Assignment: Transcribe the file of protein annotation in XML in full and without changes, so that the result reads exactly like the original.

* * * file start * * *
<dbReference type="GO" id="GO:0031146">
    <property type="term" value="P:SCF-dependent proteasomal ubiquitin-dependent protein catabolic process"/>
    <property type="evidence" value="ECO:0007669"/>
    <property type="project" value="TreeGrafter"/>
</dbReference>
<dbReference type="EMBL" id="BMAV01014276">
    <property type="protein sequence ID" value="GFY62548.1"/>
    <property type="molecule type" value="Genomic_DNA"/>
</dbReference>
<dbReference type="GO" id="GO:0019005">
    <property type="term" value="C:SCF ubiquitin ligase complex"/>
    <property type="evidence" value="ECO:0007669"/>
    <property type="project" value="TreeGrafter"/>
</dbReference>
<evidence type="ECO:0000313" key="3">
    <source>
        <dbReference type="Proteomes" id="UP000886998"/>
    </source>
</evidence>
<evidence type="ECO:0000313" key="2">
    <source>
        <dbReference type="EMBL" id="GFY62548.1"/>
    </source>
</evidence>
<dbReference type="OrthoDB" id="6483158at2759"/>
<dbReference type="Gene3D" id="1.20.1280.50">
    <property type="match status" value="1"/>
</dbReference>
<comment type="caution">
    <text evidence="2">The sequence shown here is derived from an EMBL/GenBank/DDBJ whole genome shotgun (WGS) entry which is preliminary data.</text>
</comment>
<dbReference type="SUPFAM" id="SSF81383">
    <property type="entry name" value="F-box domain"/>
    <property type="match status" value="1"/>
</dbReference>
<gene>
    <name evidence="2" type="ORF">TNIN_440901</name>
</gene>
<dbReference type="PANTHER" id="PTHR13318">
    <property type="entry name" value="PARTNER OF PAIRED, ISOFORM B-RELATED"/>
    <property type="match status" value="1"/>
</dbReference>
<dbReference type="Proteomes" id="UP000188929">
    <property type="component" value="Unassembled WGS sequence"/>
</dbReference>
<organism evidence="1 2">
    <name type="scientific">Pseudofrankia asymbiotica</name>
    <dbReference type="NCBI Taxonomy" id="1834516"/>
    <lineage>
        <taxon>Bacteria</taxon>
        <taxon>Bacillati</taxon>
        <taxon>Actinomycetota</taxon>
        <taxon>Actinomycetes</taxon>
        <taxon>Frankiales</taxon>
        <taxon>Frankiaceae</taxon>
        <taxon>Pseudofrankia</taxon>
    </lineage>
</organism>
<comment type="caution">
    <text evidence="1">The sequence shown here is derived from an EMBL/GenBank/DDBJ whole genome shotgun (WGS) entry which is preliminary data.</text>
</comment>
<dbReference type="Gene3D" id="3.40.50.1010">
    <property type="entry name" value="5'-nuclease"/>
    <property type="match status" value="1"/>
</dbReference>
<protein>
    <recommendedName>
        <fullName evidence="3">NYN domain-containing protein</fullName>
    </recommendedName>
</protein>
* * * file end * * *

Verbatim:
<dbReference type="GO" id="GO:0031146">
    <property type="term" value="P:SCF-dependent proteasomal ubiquitin-dependent protein catabolic process"/>
    <property type="evidence" value="ECO:0007669"/>
    <property type="project" value="TreeGrafter"/>
</dbReference>
<dbReference type="EMBL" id="BMAV01014276">
    <property type="protein sequence ID" value="GFY62548.1"/>
    <property type="molecule type" value="Genomic_DNA"/>
</dbReference>
<dbReference type="GO" id="GO:0019005">
    <property type="term" value="C:SCF ubiquitin ligase complex"/>
    <property type="evidence" value="ECO:0007669"/>
    <property type="project" value="TreeGrafter"/>
</dbReference>
<evidence type="ECO:0000313" key="3">
    <source>
        <dbReference type="Proteomes" id="UP000886998"/>
    </source>
</evidence>
<evidence type="ECO:0000313" key="2">
    <source>
        <dbReference type="EMBL" id="GFY62548.1"/>
    </source>
</evidence>
<dbReference type="OrthoDB" id="6483158at2759"/>
<dbReference type="Gene3D" id="1.20.1280.50">
    <property type="match status" value="1"/>
</dbReference>
<comment type="caution">
    <text evidence="2">The sequence shown here is derived from an EMBL/GenBank/DDBJ whole genome shotgun (WGS) entry which is preliminary data.</text>
</comment>
<dbReference type="SUPFAM" id="SSF81383">
    <property type="entry name" value="F-box domain"/>
    <property type="match status" value="1"/>
</dbReference>
<gene>
    <name evidence="2" type="ORF">TNIN_440901</name>
</gene>
<dbReference type="PANTHER" id="PTHR13318">
    <property type="entry name" value="PARTNER OF PAIRED, ISOFORM B-RELATED"/>
    <property type="match status" value="1"/>
</dbReference>
<dbReference type="Proteomes" id="UP000188929">
    <property type="component" value="Unassembled WGS sequence"/>
</dbReference>
<organism evidence="1 2">
    <name type="scientific">Pseudofrankia asymbiotica</name>
    <dbReference type="NCBI Taxonomy" id="1834516"/>
    <lineage>
        <taxon>Bacteria</taxon>
        <taxon>Bacillati</taxon>
        <taxon>Actinomycetota</taxon>
        <taxon>Actinomycetes</taxon>
        <taxon>Frankiales</taxon>
        <taxon>Frankiaceae</taxon>
        <taxon>Pseudofrankia</taxon>
    </lineage>
</organism>
<comment type="caution">
    <text evidence="1">The sequence shown here is derived from an EMBL/GenBank/DDBJ whole genome shotgun (WGS) entry which is preliminary data.</text>
</comment>
<dbReference type="Gene3D" id="3.40.50.1010">
    <property type="entry name" value="5'-nuclease"/>
    <property type="match status" value="1"/>
</dbReference>
<protein>
    <recommendedName>
        <fullName evidence="3">NYN domain-containing protein</fullName>
    </recommendedName>
</protein>